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Before surgery for lung cancer

Men and women discussing lung cancer

This page tells you about what happens before surgery for lung cancer and the tests you may have. There is information about

 

A quick guide to what's on this page

Information and tests

Before your operation your surgeon and specialist nurse will explain what the operation involves. They may meet you in the outpatient pre assessment clinic or when you arrive at the hospital for your operation. They will answer any questions that you have.

Your doctor will ask you to sign a form saying that you agree to have the operation. They will also want to do some blood tests to check your health and make sure you are not anaemic. They will probably also want you to have a heart test called an ECG (electrocardiogram).

Tests for your breathing

If you are going to have part, or all, of a lung removed, your doctor must be sure you will be able to breathe comfortably afterwards. They may want you to have lung function tests. These tests measure how much air you can breathe in and out.

When you go into hospital

Before your operation you will see a physiotherapist and a doctor. The physiotherapist will teach you breathing exercises and leg exercises to do after your operation. These will help you to avoid chest infections or blood clots in your legs as you recover. You may also have injections of anti clotting drugs just under the skin. Your nurse may give you elasticated stockings to wear.

 

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Information and explanation

Before your operation you will see your surgeon, an anaesthetist, and usually a specialist nurse. They will explain what the operation involves and what to expect when you come round from the anaesthetic. This may include information about what to eat and drink and when you will be able to move around. 

Your surgical team may meet you in the outpatient pre assessment clinic before you go into hospital. Or you may meet them when you arrive at the hospital for your operation. They will ask if you have any questions. When your questions have been answered your doctor will ask you to sign a form saying that you agree to have the operation. Remember that no operation can be done without your consent.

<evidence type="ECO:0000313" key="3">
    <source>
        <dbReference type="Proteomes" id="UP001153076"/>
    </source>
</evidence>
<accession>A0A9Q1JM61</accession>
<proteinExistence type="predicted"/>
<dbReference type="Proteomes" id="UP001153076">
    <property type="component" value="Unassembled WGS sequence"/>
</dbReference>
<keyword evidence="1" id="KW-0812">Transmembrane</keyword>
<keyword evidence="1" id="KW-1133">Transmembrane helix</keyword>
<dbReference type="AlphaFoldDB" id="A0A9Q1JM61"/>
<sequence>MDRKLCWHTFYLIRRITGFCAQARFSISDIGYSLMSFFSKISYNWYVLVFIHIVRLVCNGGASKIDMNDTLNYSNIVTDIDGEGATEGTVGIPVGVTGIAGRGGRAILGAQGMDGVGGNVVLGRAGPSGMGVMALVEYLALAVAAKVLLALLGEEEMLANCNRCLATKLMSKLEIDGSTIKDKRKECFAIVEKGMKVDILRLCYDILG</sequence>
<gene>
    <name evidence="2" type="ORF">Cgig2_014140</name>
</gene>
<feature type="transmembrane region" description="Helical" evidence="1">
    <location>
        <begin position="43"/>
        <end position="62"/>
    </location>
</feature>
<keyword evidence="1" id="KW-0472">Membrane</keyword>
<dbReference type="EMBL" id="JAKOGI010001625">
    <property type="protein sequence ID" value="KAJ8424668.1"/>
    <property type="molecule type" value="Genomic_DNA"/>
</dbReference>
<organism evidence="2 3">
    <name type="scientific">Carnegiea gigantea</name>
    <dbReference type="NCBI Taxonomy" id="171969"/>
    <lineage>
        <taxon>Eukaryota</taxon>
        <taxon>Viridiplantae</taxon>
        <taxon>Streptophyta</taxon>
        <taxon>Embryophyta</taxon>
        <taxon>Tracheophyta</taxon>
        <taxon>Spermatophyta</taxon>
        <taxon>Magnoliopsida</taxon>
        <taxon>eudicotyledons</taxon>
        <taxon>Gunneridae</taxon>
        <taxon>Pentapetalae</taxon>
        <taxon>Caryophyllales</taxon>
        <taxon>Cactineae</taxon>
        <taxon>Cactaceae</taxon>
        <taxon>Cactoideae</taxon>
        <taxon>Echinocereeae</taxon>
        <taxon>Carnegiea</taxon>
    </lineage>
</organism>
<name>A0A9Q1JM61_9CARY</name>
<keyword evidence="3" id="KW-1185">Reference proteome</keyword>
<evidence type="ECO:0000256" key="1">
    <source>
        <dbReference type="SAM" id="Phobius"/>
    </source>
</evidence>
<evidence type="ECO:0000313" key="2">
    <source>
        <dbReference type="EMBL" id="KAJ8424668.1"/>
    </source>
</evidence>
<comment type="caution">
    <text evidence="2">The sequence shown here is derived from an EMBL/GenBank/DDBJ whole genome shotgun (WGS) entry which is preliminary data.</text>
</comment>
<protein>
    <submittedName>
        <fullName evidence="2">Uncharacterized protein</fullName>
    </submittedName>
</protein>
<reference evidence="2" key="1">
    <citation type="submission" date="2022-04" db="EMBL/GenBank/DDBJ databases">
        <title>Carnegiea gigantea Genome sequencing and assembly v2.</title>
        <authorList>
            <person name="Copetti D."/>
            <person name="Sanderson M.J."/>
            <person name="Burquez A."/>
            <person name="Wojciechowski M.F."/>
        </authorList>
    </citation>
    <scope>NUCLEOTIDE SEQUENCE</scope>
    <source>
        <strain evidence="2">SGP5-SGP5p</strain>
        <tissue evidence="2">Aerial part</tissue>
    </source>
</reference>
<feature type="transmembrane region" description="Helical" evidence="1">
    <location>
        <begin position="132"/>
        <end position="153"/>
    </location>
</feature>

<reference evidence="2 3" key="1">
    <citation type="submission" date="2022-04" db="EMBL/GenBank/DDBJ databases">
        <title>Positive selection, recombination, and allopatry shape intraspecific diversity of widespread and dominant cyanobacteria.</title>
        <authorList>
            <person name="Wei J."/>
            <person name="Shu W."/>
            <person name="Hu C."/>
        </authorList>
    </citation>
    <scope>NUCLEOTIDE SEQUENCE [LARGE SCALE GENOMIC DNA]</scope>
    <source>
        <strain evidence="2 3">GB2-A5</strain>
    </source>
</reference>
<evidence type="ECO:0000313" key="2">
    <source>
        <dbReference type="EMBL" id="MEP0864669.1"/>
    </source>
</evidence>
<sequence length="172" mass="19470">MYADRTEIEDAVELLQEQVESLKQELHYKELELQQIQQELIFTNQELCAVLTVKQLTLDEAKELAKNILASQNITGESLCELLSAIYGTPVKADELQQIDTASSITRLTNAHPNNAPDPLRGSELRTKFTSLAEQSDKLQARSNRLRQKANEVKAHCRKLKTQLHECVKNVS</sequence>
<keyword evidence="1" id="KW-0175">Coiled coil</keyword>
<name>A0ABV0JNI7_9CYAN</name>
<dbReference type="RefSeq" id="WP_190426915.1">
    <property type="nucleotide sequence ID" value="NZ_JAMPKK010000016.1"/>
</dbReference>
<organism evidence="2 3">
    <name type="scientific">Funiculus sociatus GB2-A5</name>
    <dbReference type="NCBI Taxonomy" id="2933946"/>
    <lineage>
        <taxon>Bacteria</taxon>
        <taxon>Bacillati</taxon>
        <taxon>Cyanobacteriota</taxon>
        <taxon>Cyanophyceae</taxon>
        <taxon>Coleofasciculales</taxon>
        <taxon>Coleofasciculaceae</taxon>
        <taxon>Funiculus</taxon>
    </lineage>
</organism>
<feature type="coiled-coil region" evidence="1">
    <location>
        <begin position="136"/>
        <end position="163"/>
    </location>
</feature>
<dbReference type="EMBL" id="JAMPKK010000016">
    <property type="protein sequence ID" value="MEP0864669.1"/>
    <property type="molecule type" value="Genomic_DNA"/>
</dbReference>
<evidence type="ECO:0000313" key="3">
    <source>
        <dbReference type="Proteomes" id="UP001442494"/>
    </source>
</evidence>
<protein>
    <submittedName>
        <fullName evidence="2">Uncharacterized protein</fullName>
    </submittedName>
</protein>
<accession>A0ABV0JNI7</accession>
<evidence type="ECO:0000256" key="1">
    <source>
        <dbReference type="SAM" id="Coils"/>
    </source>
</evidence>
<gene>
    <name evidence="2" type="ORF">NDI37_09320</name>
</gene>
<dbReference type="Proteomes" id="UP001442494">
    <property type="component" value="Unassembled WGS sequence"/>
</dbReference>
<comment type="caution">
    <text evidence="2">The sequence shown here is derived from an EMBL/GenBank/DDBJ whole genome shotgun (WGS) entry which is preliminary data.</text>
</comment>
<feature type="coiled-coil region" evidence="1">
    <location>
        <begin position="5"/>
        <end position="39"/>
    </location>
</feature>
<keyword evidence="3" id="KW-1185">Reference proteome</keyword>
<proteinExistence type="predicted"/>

Testing your general health

Before your operation you will have tests to make sure that you are fit enough for the surgery. You may have these test at a pre admission clinic in the outpatient department. Or you may have them in the hospital a few days before your operation. 

You will have some blood tests to check your general health and make sure you are not anaemic. You will probably also have an ECG (electrocardiogram). This tests how well your heart is working. It is painless and doesn't take long. A nurse or technician will attach some wires to your chest with suction cups or tape. They attach the wires to a machine that takes a recording of your heart beating. If you have heart problems your doctor may ask you to have some extra tests. The tests may include an ECG while you are exercising or an echocardiogram.

 

Testing your breathing

If you are going to have part, or all, of a lung removed, it is important that the doctor is sure you will be able to breathe comfortably afterwards. They may want you to have some lung function tests. These tests measure how much air you can breathe in and out. They don't hurt, but can be a bit tiring.

 

When you go into hospital

Before your operation you will see a physiotherapist and a doctor. The physiotherapist will teach you breathing exercises and leg exercises to do after your operation. 

When you are in bed and not moving around very much, you are more likely to develop chest infections and blood clots. The breathing exercises will help you to avoid getting chest infections after the surgery. 

To stop blood clots forming, you may be given medicines called heparin, tinzaparin, or dalteparin before the surgery and for a couple of weeks afterwards. You usually have them as a small injection under the skin. Your nurse may also give you elasticated stockings to wear.

The video below is a guide to breathing and circulation exercises after surgery when you have a wound in the side of your chest. Click on the arrow to watch it. If you have trouble playing the video, you can view it on Cancer Research UK's YouTube channel.

View a transcript of the video showing breathing and circulation exercises after surgery (opens in new window).

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Updated: 28 March 2014